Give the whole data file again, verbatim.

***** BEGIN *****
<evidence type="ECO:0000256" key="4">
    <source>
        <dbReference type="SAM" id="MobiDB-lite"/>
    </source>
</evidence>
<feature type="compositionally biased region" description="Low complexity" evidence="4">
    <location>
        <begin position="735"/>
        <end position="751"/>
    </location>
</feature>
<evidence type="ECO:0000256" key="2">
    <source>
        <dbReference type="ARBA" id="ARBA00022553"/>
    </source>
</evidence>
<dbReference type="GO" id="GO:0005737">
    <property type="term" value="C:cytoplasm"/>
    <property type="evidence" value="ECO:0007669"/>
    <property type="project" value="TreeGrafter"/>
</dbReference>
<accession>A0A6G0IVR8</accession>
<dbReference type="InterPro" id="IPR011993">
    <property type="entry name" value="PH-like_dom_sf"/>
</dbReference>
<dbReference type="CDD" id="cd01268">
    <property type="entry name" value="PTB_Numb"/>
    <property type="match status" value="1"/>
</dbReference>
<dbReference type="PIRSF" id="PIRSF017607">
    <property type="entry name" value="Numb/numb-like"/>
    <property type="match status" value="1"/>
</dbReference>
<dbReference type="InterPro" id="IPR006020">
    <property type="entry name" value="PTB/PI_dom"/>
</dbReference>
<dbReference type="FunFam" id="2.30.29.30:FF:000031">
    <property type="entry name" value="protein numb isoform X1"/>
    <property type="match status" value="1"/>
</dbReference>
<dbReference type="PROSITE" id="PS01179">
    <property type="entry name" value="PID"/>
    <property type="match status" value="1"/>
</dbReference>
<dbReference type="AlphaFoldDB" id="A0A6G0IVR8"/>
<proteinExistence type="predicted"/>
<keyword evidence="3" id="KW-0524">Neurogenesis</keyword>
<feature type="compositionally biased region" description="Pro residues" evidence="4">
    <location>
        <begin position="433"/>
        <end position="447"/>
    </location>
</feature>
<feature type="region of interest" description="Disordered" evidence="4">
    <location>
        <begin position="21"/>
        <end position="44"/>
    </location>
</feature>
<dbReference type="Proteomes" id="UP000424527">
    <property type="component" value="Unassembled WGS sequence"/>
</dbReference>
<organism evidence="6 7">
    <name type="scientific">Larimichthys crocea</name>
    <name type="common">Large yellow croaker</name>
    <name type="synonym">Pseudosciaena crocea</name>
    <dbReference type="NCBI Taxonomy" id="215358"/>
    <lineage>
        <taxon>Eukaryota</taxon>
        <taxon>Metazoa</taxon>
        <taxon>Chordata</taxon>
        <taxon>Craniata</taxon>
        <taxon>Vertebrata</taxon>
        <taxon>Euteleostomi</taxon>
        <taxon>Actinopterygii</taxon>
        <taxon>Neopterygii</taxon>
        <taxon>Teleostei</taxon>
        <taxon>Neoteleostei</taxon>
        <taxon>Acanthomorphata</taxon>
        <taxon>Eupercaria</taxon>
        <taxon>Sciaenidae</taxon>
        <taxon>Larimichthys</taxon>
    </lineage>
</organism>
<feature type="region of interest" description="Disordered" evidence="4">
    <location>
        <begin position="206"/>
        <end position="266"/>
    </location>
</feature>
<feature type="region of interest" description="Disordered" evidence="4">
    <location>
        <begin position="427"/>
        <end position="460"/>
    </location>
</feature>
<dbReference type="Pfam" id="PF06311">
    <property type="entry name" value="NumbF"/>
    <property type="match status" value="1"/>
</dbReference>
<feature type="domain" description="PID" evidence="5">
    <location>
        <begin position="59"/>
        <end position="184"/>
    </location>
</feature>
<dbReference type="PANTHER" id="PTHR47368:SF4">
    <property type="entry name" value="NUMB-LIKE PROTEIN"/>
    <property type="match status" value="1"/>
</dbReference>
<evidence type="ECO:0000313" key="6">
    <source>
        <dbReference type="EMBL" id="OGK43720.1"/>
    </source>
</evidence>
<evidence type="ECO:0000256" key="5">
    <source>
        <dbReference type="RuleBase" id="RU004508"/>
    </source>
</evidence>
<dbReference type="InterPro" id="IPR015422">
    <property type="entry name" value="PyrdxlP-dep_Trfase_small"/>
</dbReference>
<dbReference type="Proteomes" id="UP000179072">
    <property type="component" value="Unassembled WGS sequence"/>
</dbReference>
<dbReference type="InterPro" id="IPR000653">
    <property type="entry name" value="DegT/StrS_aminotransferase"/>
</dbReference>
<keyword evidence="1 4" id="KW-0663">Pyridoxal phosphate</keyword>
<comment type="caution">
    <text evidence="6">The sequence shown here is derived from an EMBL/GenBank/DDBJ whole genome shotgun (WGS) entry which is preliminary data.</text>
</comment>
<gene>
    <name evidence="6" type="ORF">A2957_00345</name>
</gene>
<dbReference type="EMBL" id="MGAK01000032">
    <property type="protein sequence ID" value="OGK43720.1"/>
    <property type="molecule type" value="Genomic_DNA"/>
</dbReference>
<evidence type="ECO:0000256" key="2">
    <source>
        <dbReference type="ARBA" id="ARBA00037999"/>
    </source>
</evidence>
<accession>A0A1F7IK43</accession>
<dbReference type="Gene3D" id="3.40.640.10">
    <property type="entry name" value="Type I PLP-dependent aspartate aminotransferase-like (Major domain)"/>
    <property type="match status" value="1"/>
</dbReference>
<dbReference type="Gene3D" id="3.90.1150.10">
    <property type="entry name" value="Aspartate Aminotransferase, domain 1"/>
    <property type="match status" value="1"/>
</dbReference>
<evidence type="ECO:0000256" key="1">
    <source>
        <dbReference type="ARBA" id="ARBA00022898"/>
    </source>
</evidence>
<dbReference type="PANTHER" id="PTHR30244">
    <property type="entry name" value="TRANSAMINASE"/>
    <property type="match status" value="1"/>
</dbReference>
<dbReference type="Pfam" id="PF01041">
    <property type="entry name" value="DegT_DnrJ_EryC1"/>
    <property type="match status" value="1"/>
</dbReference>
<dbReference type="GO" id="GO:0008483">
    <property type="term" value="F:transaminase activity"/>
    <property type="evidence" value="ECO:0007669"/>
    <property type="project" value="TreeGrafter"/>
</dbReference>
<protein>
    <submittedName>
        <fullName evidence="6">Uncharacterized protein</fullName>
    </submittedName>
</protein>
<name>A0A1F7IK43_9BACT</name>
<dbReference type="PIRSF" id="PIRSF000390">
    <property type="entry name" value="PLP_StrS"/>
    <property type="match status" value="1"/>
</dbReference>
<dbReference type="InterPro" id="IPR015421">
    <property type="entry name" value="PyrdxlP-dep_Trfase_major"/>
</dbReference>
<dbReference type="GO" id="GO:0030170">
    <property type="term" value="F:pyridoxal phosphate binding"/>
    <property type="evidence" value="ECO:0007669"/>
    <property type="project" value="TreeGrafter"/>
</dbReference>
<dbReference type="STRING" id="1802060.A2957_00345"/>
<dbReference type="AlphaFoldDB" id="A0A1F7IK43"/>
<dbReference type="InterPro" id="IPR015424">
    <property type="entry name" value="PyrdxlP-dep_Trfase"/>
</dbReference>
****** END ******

<evidence type="ECO:0000256" key="4">
    <source>
        <dbReference type="SAM" id="MobiDB-lite"/>
    </source>
</evidence>
<feature type="compositionally biased region" description="Low complexity" evidence="4">
    <location>
        <begin position="735"/>
        <end position="751"/>
    </location>
</feature>
<evidence type="ECO:0000256" key="2">
    <source>
        <dbReference type="ARBA" id="ARBA00022553"/>
    </source>
</evidence>
<dbReference type="GO" id="GO:0005737">
    <property type="term" value="C:cytoplasm"/>
    <property type="evidence" value="ECO:0007669"/>
    <property type="project" value="TreeGrafter"/>
</dbReference>
<accession>A0A6G0IVR8</accession>
<dbReference type="InterPro" id="IPR011993">
    <property type="entry name" value="PH-like_dom_sf"/>
</dbReference>
<dbReference type="CDD" id="cd01268">
    <property type="entry name" value="PTB_Numb"/>
    <property type="match status" value="1"/>
</dbReference>
<dbReference type="PIRSF" id="PIRSF017607">
    <property type="entry name" value="Numb/numb-like"/>
    <property type="match status" value="1"/>
</dbReference>
<dbReference type="InterPro" id="IPR006020">
    <property type="entry name" value="PTB/PI_dom"/>
</dbReference>
<dbReference type="FunFam" id="2.30.29.30:FF:000031">
    <property type="entry name" value="protein numb isoform X1"/>
    <property type="match status" value="1"/>
</dbReference>
<dbReference type="PROSITE" id="PS01179">
    <property type="entry name" value="PID"/>
    <property type="match status" value="1"/>
</dbReference>
<dbReference type="AlphaFoldDB" id="A0A6G0IVR8"/>
<proteinExistence type="predicted"/>
<keyword evidence="3" id="KW-0524">Neurogenesis</keyword>
<feature type="compositionally biased region" description="Pro residues" evidence="4">
    <location>
        <begin position="433"/>
        <end position="447"/>
    </location>
</feature>
<feature type="region of interest" description="Disordered" evidence="4">
    <location>
        <begin position="21"/>
        <end position="44"/>
    </location>
</feature>
<dbReference type="Proteomes" id="UP000424527">
    <property type="component" value="Unassembled WGS sequence"/>
</dbReference>
<organism evidence="6 7">
    <name type="scientific">Larimichthys crocea</name>
    <name type="common">Large yellow croaker</name>
    <name type="synonym">Pseudosciaena crocea</name>
    <dbReference type="NCBI Taxonomy" id="215358"/>
    <lineage>
        <taxon>Eukaryota</taxon>
        <taxon>Metazoa</taxon>
        <taxon>Chordata</taxon>
        <taxon>Craniata</taxon>
        <taxon>Vertebrata</taxon>
        <taxon>Euteleostomi</taxon>
        <taxon>Actinopterygii</taxon>
        <taxon>Neopterygii</taxon>
        <taxon>Teleostei</taxon>
        <taxon>Neoteleostei</taxon>
        <taxon>Acanthomorphata</taxon>
        <taxon>Eupercaria</taxon>
        <taxon>Sciaenidae</taxon>
        <taxon>Larimichthys</taxon>
    </lineage>
</organism>
<feature type="region of interest" description="Disordered" evidence="4">
    <location>
        <begin position="206"/>
        <end position="266"/>
    </location>
</feature>
<feature type="region of interest" description="Disordered" evidence="4">
    <location>
        <begin position="427"/>
        <end position="460"/>
    </location>
</feature>
<dbReference type="Pfam" id="PF06311">
    <property type="entry name" value="NumbF"/>
    <property type="match status" value="1"/>
</dbReference>
<feature type="domain" description="PID" evidence="5">
    <location>
        <begin position="59"/>
        <end position="184"/>
    </location>
</feature>
<dbReference type="PANTHER" id="PTHR47368:SF4">
    <property type="entry name" value="NUMB-LIKE PROTEIN"/>
    <property type="match status" value="1"/>
</dbReference>
<evidence type="ECO:0000313" key="6">
    <source>
        <dbReference type="EMBL" id="OGK43720.1"/>
    </source>
</evidence>
<evidence type="ECO:0000256" key="5">
    <source>
        <dbReference type="RuleBase" id="RU004508"/>
    </source>
</evidence>
<dbReference type="InterPro" id="IPR015422">
    <property type="entry name" value="PyrdxlP-dep_Trfase_small"/>
</dbReference>
<dbReference type="Proteomes" id="UP000179072">
    <property type="component" value="Unassembled WGS sequence"/>
</dbReference>
<dbReference type="InterPro" id="IPR000653">
    <property type="entry name" value="DegT/StrS_aminotransferase"/>
</dbReference>
<keyword evidence="1 4" id="KW-0663">Pyridoxal phosphate</keyword>
<comment type="caution">
    <text evidence="6">The sequence shown here is derived from an EMBL/GenBank/DDBJ whole genome shotgun (WGS) entry which is preliminary data.</text>
</comment>
<gene>
    <name evidence="6" type="ORF">A2957_00345</name>
</gene>
<dbReference type="EMBL" id="MGAK01000032">
    <property type="protein sequence ID" value="OGK43720.1"/>
    <property type="molecule type" value="Genomic_DNA"/>
</dbReference>
<evidence type="ECO:0000256" key="2">
    <source>
        <dbReference type="ARBA" id="ARBA00037999"/>
    </source>
</evidence>
<accession>A0A1F7IK43</accession>
<dbReference type="Gene3D" id="3.40.640.10">
    <property type="entry name" value="Type I PLP-dependent aspartate aminotransferase-like (Major domain)"/>
    <property type="match status" value="1"/>
</dbReference>
<dbReference type="Gene3D" id="3.90.1150.10">
    <property type="entry name" value="Aspartate Aminotransferase, domain 1"/>
    <property type="match status" value="1"/>
</dbReference>
<evidence type="ECO:0000256" key="1">
    <source>
        <dbReference type="ARBA" id="ARBA00022898"/>
    </source>
</evidence>
<dbReference type="PANTHER" id="PTHR30244">
    <property type="entry name" value="TRANSAMINASE"/>
    <property type="match status" value="1"/>
</dbReference>
<dbReference type="Pfam" id="PF01041">
    <property type="entry name" value="DegT_DnrJ_EryC1"/>
    <property type="match status" value="1"/>
</dbReference>
<dbReference type="GO" id="GO:0008483">
    <property type="term" value="F:transaminase activity"/>
    <property type="evidence" value="ECO:0007669"/>
    <property type="project" value="TreeGrafter"/>
</dbReference>
<protein>
    <submittedName>
        <fullName evidence="6">Uncharacterized protein</fullName>
    </submittedName>
</protein>
<name>A0A1F7IK43_9BACT</name>
<dbReference type="PIRSF" id="PIRSF000390">
    <property type="entry name" value="PLP_StrS"/>
    <property type="match status" value="1"/>
</dbReference>
<dbReference type="InterPro" id="IPR015421">
    <property type="entry name" value="PyrdxlP-dep_Trfase_major"/>
</dbReference>
<dbReference type="GO" id="GO:0030170">
    <property type="term" value="F:pyridoxal phosphate binding"/>
    <property type="evidence" value="ECO:0007669"/>
    <property type="project" value="TreeGrafter"/>
</dbReference>
<dbReference type="STRING" id="1802060.A2957_00345"/>
<dbReference type="AlphaFoldDB" id="A0A1F7IK43"/>
<dbReference type="InterPro" id="IPR015424">
    <property type="entry name" value="PyrdxlP-dep_Trfase"/>
</dbReference>